Mountain Trail Championships: 'A little less Toddlers and Tiaras'

Mountain Trail Championships: 'A little less Toddlers and Tiaras'

EUGENE, Ore. - Horses and riders from all over the western half of the United States gathered Thursday for the National Mountain Trail Championships held at The Oregon Horse Center in Eugene.

Announcer Nikki Swanson said it's not your typical horse show.

"A little less 'Toddlers and Tiaras,' and a little bit more 'American Idol,' " said Swanson in between announcing classes.

"Here any sort of horse with any sort of confirmation can come," she added.  "It's not judged on that. It's judged on performance: how well did the horse and rider go through the obstacles together?"

The normally flat arena of the horse center has been transformed for the competition.

"It's very uncommon to see all of these trail obstacles - rocks and waterfalls and logs - to walk over and things like that," said Swanson.

Horses are not judged according to breed standards, conformation or aesthetic beauty. Instead, judges look at a horse's intelligence, ease of movement over various obstacles and confidence.

"If they do it perfectly," said Swanson, "if the horse is very calm and relaxed and it's just a perfect picture between horse and rider, and they just maneuver the obstacles very beautifully in an elegant way-not hitting it, not knocking things over, just carefully traversing through it-the horse looking down and interested, then the horse would score a perfect 10."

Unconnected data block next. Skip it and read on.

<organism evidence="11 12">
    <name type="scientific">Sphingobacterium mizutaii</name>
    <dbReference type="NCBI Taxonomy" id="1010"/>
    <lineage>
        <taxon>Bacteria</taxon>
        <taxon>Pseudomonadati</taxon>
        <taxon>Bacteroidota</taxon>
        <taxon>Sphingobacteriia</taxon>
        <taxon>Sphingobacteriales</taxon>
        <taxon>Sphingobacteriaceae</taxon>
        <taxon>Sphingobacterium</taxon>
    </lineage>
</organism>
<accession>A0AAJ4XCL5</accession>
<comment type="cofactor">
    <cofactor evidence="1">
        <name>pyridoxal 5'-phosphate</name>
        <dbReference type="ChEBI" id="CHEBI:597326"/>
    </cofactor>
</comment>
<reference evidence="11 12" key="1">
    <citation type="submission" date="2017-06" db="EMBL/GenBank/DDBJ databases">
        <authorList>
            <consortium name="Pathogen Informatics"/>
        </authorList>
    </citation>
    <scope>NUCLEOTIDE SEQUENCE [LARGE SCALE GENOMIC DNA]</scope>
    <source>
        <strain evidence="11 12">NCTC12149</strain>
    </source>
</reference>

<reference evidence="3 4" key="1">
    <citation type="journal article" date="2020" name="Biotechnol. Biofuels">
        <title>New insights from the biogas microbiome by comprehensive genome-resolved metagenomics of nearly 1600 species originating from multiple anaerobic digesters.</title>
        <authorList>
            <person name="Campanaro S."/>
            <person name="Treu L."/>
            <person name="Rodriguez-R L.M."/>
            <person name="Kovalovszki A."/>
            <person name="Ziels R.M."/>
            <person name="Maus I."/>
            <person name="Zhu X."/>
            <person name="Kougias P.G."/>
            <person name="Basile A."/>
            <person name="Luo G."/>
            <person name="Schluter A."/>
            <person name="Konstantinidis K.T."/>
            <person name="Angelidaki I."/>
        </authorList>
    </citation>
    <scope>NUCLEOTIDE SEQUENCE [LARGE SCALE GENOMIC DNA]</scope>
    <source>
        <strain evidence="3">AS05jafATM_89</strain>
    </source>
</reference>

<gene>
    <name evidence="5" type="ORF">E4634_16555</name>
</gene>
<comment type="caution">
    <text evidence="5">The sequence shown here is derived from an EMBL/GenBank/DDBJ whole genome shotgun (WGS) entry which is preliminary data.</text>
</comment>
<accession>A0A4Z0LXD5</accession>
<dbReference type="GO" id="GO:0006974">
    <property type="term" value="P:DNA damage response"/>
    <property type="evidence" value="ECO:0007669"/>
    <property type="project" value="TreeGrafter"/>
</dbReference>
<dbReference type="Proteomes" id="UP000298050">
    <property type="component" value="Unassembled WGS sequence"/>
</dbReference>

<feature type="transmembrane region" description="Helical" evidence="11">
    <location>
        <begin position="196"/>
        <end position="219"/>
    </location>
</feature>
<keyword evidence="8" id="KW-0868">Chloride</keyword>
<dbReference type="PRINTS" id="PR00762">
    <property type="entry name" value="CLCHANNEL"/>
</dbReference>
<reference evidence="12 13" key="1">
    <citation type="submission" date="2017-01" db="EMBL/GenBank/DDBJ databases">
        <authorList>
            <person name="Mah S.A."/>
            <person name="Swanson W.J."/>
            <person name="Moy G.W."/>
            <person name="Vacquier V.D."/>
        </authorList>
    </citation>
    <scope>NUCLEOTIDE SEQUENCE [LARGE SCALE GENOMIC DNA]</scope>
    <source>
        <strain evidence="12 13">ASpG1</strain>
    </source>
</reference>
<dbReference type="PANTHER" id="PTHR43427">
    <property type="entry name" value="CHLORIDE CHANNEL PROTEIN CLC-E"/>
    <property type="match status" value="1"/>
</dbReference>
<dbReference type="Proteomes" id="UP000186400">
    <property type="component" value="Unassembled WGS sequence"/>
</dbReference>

A horse that cannot complete a designated obstacle would receive a score of zero.

One of the show's champions, Huckleberry Blue, is a miniature horse. Standing only three feet tall, Huckleberry competes against donkeys, mules and regular sized equines alike. Size, breed and training are not considered in the open classes of competition.

"He hasn't been to a trainer, and we've won it more than once," said Huckleberry's owner Tressa Harris.

Harris said the National Mountain Trail Championships level the playing field for horse competitors.

"You can bring your $500 horse out and compete against some of the more expensive horses, which are in the $30,000 to $50,000 range," said Swanson as she led Huckleberry around with her daughter 2-year-old Scarlet Rose Harris riding bareback.  

"You don't have to have a lot of money to do this," said Swanson, still at the announcer's booth. "In some of the shows, if you're going to have a competitive horse, you've got to put out a good amount of cash and hire an amazing trainer and do all of that. But this is a sport anyone can do."

The National Mountain Trail Competition goes until Saturday, November 10. The event starts at 9 a.m., and admission is free.

The Oregon Horse Center will keep the mountain trail course open for public use from November 12 through December 7. The first hour costs $25. Each additional hour is $15. If you would like to attend, The Oregon Horse Center requested interested parties make appointments: (541) 689-9700.